VETERANS: ‘Just come’

“But only when I made sure she would potentially make aliyah did I take her phone number,” he says, underlining the importance he placed on moving to Israel.

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August 21, 2019 19:48
VETERANS: ‘Just come’

LEVY AND family.. (photo credit: ARY BRAMI)

Arié Levy met Ruth Benyayer at a Purim party in Montreal and he wanted to ask her out.

“But only when I made sure she would potentially make aliyah did I take her phone number,” he says, underlining the importance he placed on moving to Israel.

Fortunately, Ruth shared his values and they left Montreal for Israel two months after their marriage in 2003. They did not leave alone; they were part of the first 14-person garin formed through a grassroots organization called Magshimim that Levy had co-founded to encourage group aliyah from Montreal.

The first Magshimim cohort decided to settle in Beersheba because this southern city is paired with Montreal through the Jewish Agency’s Partnership2gether program.

“We all did ulpan together and stayed together for the first six months,” he says.

He and Ruth, a dietician, found they liked living in the Negev and have made their home in the Beersheba suburb of Meitar since 2004.

They speak mostly Hebrew to their five daughters, aged six to 14 and a half, with “a lot of English and a bit of French” in the mix.
Levy was born in Casablanca, Morocco. The family moved to Montreal when he was two years old, and his father opened the first kosher grocery store in Montreal, called Kolvo.

Because of a Quebec law requiring immigrants to attend a French-speaking school, Arié was sent to Maimonides, the only Jewish day school in North America where French is the language of instruction. Ruth, who was born in Montreal, went to an English-speaking Jewish school.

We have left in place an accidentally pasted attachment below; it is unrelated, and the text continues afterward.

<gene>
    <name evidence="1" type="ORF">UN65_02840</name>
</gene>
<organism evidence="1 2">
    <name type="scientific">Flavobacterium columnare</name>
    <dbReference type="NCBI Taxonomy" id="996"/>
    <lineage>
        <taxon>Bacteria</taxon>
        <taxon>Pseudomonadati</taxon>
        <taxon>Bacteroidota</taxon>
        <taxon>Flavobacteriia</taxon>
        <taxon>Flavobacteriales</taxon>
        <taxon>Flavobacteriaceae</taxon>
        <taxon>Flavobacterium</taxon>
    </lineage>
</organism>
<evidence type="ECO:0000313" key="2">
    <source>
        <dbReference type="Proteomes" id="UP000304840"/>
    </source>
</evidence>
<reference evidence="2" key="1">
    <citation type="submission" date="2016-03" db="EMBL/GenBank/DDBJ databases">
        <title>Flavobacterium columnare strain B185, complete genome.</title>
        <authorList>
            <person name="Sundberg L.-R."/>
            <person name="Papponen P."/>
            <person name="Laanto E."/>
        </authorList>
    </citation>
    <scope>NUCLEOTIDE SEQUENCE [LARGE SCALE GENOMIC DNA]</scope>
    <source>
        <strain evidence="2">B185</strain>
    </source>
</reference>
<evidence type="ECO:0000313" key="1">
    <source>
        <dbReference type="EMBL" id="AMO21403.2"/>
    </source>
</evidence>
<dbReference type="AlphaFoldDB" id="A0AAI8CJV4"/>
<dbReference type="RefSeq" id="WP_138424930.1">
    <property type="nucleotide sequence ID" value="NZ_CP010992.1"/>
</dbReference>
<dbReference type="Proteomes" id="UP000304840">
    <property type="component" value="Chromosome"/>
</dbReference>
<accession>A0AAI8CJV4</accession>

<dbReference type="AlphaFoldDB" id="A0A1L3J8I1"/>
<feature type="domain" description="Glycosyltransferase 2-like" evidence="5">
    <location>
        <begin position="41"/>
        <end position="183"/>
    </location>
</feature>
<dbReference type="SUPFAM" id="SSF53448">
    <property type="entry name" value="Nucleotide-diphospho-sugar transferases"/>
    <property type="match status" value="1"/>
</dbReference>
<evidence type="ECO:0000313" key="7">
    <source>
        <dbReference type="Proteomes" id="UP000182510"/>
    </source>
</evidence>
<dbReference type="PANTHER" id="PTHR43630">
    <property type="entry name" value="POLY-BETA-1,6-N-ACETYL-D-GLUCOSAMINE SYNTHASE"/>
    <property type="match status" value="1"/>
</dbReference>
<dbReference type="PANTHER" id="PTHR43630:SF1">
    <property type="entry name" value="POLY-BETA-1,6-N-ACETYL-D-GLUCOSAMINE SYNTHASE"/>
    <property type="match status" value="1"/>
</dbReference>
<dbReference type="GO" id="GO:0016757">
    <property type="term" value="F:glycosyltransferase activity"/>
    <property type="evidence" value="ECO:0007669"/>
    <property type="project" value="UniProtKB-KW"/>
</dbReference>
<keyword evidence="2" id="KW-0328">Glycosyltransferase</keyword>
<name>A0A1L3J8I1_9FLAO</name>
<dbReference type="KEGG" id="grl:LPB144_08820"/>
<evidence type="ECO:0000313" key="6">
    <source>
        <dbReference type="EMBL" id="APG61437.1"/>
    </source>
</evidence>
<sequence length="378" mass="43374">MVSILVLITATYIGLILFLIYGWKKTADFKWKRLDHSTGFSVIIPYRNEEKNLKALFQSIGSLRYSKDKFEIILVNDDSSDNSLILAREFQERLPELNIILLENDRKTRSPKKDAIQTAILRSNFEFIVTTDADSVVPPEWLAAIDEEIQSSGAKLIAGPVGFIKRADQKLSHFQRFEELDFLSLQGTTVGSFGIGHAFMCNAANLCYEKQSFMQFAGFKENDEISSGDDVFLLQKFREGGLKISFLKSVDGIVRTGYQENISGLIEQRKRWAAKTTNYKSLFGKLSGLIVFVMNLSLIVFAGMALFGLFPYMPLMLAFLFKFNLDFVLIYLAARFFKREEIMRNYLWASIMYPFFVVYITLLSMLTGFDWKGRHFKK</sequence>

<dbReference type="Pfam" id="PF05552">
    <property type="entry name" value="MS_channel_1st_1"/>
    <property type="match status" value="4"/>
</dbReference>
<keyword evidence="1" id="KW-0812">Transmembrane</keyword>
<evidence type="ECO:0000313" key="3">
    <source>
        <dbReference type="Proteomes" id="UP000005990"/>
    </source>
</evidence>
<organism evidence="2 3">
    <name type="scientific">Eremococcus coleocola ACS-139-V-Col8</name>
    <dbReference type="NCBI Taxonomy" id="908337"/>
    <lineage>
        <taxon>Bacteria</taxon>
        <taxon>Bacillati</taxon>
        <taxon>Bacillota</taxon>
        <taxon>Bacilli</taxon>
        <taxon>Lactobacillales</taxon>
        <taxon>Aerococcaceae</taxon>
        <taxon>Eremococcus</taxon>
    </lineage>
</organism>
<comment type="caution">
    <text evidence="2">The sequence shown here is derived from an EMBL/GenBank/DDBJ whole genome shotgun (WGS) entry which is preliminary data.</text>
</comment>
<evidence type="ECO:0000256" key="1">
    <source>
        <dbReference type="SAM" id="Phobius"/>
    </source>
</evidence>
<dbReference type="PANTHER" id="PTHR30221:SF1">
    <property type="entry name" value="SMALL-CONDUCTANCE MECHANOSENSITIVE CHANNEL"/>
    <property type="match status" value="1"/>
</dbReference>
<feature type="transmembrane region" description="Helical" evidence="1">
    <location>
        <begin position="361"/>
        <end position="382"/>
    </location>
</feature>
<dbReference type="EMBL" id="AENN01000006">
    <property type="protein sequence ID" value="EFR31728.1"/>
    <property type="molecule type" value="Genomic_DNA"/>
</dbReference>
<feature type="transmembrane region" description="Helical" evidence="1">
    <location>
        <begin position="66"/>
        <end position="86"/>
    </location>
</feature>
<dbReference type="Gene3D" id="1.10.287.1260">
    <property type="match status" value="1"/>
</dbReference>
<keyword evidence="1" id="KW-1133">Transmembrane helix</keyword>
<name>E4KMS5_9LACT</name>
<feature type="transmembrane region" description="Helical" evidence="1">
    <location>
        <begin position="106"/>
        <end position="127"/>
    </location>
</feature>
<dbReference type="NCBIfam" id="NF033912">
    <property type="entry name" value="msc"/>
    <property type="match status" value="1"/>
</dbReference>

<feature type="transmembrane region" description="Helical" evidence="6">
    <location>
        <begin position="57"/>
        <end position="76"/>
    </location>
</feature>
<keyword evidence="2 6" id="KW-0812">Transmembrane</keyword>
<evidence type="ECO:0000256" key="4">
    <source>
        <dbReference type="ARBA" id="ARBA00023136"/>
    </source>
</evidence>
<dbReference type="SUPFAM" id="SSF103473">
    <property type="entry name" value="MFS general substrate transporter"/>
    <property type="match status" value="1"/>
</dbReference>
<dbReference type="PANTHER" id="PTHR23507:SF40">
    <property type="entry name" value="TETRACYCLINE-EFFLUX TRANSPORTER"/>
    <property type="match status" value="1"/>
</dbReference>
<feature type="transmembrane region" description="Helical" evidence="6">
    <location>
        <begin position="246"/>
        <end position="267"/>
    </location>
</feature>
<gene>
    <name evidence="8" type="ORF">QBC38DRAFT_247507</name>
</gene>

Nevertheless, Hebrew was also part of Levy’s life. “A lot of my family from Morocco had come to Israel,” he explains. “I come from a family where the Zionist aspect was always strong. The idea of making aliyah, however, was mine. My sister still lives in Montreal and my parents do six months here and six months there since their retirement about 10 years ago.”

Deeply involved in Jewish camps and Jewish community organizations since childhood, Levy went to the University of Montreal and became president of the French-speaking Canadian member campuses of Hillel – The Foundation for Jewish Campus Life and led Birthright trips and other groups to Israel. He started his Jewish professional career as director of Centre Hillel next to the University of Montreal.

“I decided to make the Jewish community my career. It was either going to be that or a medical career – and you can understand how my mom reacted to my choice,” he says with a laugh.

She need not have worried. In Israel, this career direction has stood him in good stead.

Levy found jobs in the fields of immigrant integration, fundraising and Israel-Diaspora relations. He was a regional manager for the Jewish Agency in Kiryat Malachi/Hof Ashkelon; represented Montreal in its Beersheba/Bnei Shimon partnership for the Jewish Federations of Canada; and later led the Partnership2gether team for all of Canada.